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Program note: Dorian Le Gallienne's "Sinfonietta"

  • by Judith Martyn-Ellis
  • Source: Published by Symphony Services

Dorian Le Gallienne


Andante molto tranquillo

Allegro con spirito

Dorian Le Gallienne was born in Melbourne, to an Australian mother and French father. Studies in composition at the Melbourne Conservatorium were followed by a period as a student at the Royal College of Music in London, where his tutors were Herbert Howells and Arthur Benjamin. A Commonwealth Jubilee Music Scholarship in 1951 enabled Le Gallienne to return to England, where he spent two years writing music and undertaking private tuition with Gordon Jacob. Works dating from this period include his unpublished First Symphony and his Sinfonietta (1951-56). Noel Nickson believes Le Gallienne’s influences to have been ‘the English lyrical style popular in Australian instrumental music of the 1930s, light French wit and buoyancy, and the bitonality of early Stravinsky and later Bartók’.

On his death in 1963, Le Gallienne was missed as a superb musical and social critic and composer. He worked until his early death as a music critic for The Age, initially to earn the money to support his composing career, but increasingly for the love of it and for his desire to support local amateur and semi-professional performers. His reviewing was famed for its fairness and integrity, but also, characteristically, for its support and generosity towards the performers. Harsh criticism, when it did come, was towards performances by professional organisations such as the ABC, and directed at the lack of support given to local talent.

His social criticisms included the rarity of performances of contemporary works from both overseas and Australia. Le Gallienne’s power in the media enabled him to foster the performance of Australian music, with his withdrawal of his own work (in protest because it was the only Australian work programmed) from the 1956 Olympic Arts Festival, resulting in the inclusion of a major Robert Hughes composition. Le Gallienne reported in The Age that ‘Without his name in the programs I was not happy to have my own name included. We could, of course, have done a lot better. We could have included works by Margaret Sutherland and Felix Werder.’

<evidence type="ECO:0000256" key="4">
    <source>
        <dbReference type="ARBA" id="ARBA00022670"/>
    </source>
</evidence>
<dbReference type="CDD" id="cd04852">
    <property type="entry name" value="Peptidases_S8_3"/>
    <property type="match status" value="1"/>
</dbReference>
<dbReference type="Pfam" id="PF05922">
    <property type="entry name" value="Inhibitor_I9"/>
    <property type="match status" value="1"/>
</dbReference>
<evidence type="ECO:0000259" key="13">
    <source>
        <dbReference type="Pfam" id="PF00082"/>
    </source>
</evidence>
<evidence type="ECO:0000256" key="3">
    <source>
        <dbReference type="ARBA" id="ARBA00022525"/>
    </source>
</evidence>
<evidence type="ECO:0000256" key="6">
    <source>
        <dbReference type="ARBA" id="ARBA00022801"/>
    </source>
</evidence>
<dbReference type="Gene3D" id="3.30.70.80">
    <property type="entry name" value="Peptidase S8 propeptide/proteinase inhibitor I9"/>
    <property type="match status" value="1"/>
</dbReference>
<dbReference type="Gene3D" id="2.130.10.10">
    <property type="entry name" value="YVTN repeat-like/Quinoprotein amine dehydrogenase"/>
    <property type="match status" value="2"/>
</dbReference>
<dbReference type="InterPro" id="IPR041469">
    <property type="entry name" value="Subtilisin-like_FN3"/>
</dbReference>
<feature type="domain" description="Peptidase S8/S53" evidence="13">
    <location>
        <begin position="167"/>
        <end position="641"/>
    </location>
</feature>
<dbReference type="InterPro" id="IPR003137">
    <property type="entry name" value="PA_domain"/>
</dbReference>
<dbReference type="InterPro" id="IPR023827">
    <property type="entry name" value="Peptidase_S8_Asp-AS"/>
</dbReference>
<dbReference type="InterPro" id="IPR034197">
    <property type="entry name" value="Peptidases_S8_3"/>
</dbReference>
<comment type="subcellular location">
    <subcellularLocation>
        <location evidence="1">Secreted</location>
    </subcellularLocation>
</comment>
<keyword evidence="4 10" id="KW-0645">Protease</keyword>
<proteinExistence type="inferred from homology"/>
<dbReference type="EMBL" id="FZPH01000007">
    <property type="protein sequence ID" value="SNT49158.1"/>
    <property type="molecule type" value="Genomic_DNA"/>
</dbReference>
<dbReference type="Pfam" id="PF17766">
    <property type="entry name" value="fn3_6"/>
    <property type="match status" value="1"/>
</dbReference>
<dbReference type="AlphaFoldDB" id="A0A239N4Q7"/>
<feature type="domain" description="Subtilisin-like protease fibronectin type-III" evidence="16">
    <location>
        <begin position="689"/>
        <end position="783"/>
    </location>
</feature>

Le Gallienne suffered greatly in later years from ill health, with heart trouble lessening his strength, already greatly depleted by diabetes, and overwork on his critical writing (voluntarily reviewing up to four concerts each week) leaving him little time for his composing. After his death, the many tributes and eulogies expressed the loss Australian musicians felt at his passing. Of these, perhaps the most eloquent was written by Le Gallienne’s close friend, pianist Nancy Weir: ‘[his] personality expressed a reverence for truth, a fearless integrity, a compassionate heart, a profound love and solicitude for Australia, and a militant vigilance over meretricious influences in our musical life.’

The composer has written of the Sinfonietta:

This short work is the result of an attempt to write music that is neat, pleasing and easy to follow. It was sketched in England in 1951 and completed in 1956, and is scored for a small orchestra of strings, woodwind and two horns.

The first subject of the opening movement, in sonata form, is announced at once by the violins, and repeated by cellos and bassoons with a counter-subject, rather like a chime of bells, added above it. This counter-subject is later heard as a canon between the two horns, and introduces the second subject, a more lyrical tune announced by the clarinet, which is also derived from it. The development section opens with the first subject and gradually rises to a climax culminating in a short cadenza for the clarinet. A horn call over a growling ostinato string figure leads to the recapitulation which is quite regular.

The slow movement is in three-part form, the opening pastoral melody being announced by the oboe. The middle section consists of a broader tune for the cellos, accompanied by light scale passages for the strings and a rocking figure shared by clarinet and flute. The scale passages persist for some time after the return of the pastoral tune, and the rocking figure reappears briefly in the coda.

The finale is a simple rondo, with a slightly cock-eyed martial tune for its main subject. This is rounded off by a cadence theme for oboe and bassoons, which is the basis of the first episode, a chromatic semi-quaver figure heard high in the violins against a figure of repeated notes for flutes and clarinets. When this has died away, the clarinet produces a version of the rondo tune proper, this time on piccolo. The tail-end of this tune is treated briefly in three-part counterpoint, to lead to the second episode, where the same tail-end is heard in longer notes to form a more expressive tune. The final return of the rondo theme brings a little more development and the cadence theme that follows rounds off the movement.

Judith Martyn-Ellis, Symphony Australia ©1998
Please do not reprint without permission of editor@symphony.net.au


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